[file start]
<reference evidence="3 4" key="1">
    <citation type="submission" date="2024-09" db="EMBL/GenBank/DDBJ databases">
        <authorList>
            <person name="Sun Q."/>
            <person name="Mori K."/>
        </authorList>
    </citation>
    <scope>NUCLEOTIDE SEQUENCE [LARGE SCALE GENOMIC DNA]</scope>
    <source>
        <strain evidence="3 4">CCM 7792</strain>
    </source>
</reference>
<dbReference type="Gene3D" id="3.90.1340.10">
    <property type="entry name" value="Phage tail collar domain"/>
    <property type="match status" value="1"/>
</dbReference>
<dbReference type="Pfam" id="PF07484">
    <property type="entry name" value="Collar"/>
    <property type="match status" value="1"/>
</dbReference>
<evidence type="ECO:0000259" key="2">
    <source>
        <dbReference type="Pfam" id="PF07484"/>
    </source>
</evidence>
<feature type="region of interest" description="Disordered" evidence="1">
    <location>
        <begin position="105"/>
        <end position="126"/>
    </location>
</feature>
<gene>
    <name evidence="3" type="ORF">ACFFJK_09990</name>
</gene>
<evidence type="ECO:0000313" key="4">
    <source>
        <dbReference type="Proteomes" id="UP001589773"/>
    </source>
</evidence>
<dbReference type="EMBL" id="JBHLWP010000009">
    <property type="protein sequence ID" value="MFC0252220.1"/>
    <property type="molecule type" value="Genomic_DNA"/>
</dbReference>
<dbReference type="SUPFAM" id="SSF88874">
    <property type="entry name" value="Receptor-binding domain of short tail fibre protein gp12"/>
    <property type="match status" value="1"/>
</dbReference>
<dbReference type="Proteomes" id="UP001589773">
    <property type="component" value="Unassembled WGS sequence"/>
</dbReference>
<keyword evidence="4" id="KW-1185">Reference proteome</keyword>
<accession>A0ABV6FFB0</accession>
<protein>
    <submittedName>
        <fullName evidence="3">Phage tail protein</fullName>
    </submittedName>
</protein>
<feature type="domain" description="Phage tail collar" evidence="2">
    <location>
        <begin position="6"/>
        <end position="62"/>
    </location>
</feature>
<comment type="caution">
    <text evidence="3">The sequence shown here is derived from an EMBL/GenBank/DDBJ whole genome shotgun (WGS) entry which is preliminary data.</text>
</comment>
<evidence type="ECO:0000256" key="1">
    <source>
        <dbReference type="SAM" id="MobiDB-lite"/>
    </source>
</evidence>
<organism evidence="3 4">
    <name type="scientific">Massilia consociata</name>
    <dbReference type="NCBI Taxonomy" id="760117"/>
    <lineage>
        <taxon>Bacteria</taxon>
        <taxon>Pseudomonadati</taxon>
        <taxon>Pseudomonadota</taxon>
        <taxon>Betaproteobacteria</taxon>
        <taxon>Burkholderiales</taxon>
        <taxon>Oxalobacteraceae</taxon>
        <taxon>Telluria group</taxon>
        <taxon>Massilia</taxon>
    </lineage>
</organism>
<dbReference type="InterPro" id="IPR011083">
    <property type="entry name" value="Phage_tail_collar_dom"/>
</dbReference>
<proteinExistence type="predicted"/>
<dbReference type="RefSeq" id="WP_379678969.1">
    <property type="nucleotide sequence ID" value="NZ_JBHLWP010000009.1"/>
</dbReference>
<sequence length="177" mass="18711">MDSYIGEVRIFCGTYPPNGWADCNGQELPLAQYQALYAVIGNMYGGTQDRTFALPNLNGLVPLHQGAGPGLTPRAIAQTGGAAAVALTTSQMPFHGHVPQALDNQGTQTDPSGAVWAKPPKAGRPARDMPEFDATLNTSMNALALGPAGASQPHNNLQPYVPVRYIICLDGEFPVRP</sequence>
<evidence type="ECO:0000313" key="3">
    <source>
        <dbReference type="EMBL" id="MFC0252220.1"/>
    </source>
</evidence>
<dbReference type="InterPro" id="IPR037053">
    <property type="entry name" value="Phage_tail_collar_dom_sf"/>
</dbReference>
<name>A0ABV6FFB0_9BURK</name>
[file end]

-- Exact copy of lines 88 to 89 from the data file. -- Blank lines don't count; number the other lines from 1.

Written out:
</dbReference>
<proteinExistence type="predicted"/>